Another potentially significant proposal is to “develop a framework to enable [CQC] to assess quality across a local system, with a focus on leadership, governance and collaboration between providers and commissioners across sectors.” There is a realisation that regulating single services has its limitations. It is important to appreciate the context in which services have to work, with wider system failings or weaknesses impacting on particular services. Equally where a provider carries on multiple services, CQC intends to scrutinise in more detail how the provider is operating across all of its services. CQC says that if more than half are rated requires improvement or inadequate, CQC will hold a management review meeting to “decide on the best course of action.” That could include enforcement action at a corporate level, subject to the proposed registration changes being implemented.
For all providers the intention is to change the inspection frequency for well performing services. Comprehensive inspections for outstanding services would be within three years and good services within 2.5 years, instead of the current two years. Those services rated requires improvement would still be inspected annually, while inadequate services would be visited every six months. If a service is rated requires improvement for a third time, CQC proposes that it would hold a management review meeting and consider next steps including enforcement action. This reflects a focus on dealing with services repeatedly rated requires improvement.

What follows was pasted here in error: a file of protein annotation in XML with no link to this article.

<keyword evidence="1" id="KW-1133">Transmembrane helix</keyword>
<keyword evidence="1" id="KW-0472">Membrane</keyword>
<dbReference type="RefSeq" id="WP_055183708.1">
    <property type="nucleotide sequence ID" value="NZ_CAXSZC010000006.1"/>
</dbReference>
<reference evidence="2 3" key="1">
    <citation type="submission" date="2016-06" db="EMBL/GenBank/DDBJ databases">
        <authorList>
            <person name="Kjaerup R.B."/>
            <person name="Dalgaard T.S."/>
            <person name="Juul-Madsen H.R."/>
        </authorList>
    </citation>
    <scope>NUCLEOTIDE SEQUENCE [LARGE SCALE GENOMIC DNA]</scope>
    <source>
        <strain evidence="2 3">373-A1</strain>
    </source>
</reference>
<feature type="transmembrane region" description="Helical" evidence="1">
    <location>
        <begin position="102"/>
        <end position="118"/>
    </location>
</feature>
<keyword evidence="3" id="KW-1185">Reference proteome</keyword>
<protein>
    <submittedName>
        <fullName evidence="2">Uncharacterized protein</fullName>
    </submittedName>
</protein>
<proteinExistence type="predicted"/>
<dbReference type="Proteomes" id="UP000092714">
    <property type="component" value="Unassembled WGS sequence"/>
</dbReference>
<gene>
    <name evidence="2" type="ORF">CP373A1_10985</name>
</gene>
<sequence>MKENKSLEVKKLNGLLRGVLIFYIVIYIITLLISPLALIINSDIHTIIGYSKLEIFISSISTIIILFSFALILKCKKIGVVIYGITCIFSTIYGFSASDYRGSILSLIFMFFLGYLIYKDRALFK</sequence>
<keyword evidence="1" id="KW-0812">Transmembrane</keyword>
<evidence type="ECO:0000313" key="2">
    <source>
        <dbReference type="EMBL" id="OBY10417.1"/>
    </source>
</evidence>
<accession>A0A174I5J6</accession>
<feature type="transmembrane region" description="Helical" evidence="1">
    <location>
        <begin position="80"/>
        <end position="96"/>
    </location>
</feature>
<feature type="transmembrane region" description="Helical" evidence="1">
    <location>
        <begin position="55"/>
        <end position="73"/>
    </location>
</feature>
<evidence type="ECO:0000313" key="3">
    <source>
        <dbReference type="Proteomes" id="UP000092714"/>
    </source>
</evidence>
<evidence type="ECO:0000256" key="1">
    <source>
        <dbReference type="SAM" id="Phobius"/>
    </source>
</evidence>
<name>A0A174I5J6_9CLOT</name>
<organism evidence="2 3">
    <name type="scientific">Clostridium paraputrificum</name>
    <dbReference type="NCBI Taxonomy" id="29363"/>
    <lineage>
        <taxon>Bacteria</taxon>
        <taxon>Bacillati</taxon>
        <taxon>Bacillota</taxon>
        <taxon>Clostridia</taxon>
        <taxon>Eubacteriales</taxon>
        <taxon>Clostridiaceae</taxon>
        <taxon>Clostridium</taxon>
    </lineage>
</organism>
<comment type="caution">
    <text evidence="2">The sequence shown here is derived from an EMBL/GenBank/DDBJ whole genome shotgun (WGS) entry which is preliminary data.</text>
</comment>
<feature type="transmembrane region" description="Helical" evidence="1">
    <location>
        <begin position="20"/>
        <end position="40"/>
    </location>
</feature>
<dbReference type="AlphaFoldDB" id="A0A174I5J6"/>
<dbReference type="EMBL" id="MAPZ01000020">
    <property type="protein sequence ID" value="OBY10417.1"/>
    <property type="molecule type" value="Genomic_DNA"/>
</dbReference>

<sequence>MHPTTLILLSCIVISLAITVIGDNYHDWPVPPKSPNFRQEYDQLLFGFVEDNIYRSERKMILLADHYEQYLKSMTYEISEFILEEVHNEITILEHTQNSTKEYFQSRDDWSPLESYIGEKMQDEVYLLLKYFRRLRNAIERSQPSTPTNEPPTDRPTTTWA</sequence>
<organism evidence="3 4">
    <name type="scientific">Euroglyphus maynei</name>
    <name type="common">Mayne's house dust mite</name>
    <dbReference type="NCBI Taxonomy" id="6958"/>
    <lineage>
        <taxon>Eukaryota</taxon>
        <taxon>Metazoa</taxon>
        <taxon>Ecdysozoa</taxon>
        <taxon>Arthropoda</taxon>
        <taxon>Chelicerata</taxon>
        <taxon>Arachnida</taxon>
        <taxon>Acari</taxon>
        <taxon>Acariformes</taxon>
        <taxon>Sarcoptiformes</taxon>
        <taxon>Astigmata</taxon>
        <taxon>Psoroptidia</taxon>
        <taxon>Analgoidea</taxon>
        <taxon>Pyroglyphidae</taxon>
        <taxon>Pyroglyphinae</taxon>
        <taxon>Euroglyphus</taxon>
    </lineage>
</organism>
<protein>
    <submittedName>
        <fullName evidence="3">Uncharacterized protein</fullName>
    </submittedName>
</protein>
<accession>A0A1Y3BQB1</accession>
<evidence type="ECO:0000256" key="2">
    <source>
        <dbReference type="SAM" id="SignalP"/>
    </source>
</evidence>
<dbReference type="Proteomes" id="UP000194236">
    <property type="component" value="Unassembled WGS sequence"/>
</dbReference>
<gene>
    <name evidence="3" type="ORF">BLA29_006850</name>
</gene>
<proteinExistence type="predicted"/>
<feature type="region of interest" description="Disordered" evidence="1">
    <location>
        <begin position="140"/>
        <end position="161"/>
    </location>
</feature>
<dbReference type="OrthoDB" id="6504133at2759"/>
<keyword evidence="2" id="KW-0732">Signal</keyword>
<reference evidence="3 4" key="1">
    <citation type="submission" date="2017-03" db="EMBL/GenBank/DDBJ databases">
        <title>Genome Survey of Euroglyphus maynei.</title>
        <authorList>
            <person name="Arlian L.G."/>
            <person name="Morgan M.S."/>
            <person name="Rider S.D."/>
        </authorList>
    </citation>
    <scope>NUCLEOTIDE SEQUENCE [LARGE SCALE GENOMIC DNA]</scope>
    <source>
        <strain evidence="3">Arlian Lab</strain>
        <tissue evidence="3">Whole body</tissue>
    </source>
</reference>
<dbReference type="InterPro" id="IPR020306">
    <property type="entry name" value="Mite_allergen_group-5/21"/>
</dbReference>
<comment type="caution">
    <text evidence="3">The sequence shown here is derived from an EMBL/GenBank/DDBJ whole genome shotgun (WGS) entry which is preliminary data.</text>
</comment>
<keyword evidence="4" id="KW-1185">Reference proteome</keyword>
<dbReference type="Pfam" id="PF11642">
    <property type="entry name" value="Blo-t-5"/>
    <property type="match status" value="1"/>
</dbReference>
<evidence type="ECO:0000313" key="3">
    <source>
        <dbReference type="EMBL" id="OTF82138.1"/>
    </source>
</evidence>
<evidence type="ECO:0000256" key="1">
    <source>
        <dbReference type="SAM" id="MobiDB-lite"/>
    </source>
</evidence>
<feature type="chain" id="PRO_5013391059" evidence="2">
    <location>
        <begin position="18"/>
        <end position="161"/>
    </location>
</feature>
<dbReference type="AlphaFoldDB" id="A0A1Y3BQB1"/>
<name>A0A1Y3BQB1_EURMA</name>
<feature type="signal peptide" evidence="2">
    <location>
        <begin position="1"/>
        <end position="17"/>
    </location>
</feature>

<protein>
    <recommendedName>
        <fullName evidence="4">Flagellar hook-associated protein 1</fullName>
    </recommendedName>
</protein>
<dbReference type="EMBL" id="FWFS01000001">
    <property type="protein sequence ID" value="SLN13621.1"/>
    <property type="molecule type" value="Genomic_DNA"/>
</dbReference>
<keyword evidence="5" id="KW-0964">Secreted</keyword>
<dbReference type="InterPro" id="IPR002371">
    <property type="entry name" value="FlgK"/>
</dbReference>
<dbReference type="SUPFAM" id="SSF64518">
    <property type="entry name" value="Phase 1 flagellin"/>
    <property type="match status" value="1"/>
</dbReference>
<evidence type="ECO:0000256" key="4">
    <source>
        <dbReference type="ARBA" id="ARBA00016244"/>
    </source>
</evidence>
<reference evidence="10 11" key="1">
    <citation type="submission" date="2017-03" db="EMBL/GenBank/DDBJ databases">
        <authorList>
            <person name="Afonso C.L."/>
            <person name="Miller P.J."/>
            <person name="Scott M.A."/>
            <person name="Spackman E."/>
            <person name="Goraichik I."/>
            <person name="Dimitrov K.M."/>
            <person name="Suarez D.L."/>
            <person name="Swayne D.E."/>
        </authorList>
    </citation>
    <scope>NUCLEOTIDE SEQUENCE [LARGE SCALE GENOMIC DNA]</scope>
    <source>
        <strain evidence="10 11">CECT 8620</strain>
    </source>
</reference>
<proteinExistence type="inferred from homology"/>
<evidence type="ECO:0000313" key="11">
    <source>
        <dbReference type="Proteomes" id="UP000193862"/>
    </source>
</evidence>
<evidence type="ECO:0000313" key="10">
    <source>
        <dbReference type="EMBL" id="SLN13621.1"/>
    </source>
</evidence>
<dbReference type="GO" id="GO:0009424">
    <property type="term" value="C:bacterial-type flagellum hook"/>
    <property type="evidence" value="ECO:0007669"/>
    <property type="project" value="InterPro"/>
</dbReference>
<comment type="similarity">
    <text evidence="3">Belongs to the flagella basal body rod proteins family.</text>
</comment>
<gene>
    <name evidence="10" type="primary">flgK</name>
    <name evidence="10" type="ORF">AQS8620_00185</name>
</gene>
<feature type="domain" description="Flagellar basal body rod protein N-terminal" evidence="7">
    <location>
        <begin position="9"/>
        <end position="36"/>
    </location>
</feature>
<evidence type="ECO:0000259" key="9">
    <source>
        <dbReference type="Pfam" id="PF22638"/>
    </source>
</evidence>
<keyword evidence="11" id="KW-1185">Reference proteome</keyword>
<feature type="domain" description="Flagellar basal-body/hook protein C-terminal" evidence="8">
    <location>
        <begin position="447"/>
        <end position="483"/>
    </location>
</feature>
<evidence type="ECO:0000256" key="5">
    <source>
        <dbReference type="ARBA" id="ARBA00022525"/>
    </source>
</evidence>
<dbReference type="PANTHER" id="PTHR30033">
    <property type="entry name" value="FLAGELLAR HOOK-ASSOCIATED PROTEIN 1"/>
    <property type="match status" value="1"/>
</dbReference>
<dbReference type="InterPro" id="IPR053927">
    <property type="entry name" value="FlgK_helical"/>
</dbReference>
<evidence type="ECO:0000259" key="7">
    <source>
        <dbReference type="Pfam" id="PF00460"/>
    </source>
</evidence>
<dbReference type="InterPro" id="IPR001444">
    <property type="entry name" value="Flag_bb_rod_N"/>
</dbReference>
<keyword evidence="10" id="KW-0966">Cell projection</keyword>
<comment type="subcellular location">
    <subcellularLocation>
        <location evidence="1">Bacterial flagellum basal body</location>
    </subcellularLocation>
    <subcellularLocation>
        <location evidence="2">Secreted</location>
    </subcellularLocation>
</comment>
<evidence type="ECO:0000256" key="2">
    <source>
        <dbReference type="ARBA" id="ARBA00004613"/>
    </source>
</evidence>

CQC is also developing a new way of collecting information from providers. Instead of the provider information return which can be requested in advance of an inspection, there will be a live online process. As a minimum, providers will need to complete the information collection once a year (including a statement of quality in relation to the five key questions). However, CQC states that “by keeping the information up-to-date, a provider can demonstrate an open culture and show that they are committed to continual learning.” Self-certification appears to be rearing its head again after being discredited during previous major service failures. It remains to be seen whether the CQC ongoing monitoring system is more robust than previous versions.
CQC has less money and inevitably will have to adapt if it is to survive in the longer term. It is hoped that CQC will truly deliver on its pledge to become more targeted, responsive and collaborative in the way it regulates services, with a focus on improvement. There are encouraging signs in this second consultation document that a more realistic and proportionate form of regulation is to be introduced over the next few years. By 2020 we will know if CQC has managed to deliver on these commitments. Providers should acquaint themselves with the proposed changes and look out for CQC’s response in the autumn to ensure their services are able to adapt to the changing regulatory framework.
- Consultation 2: Our next phase of regulation: A more targeted, responsive and collaborative approach to regulating in a changing landscape of health and social care, CQC, June 2017: https://tinyurl.com/ycxjl37y
About the author
Neil Grant is a Director at Ridouts Professional Services Plc, www.ridout-law.com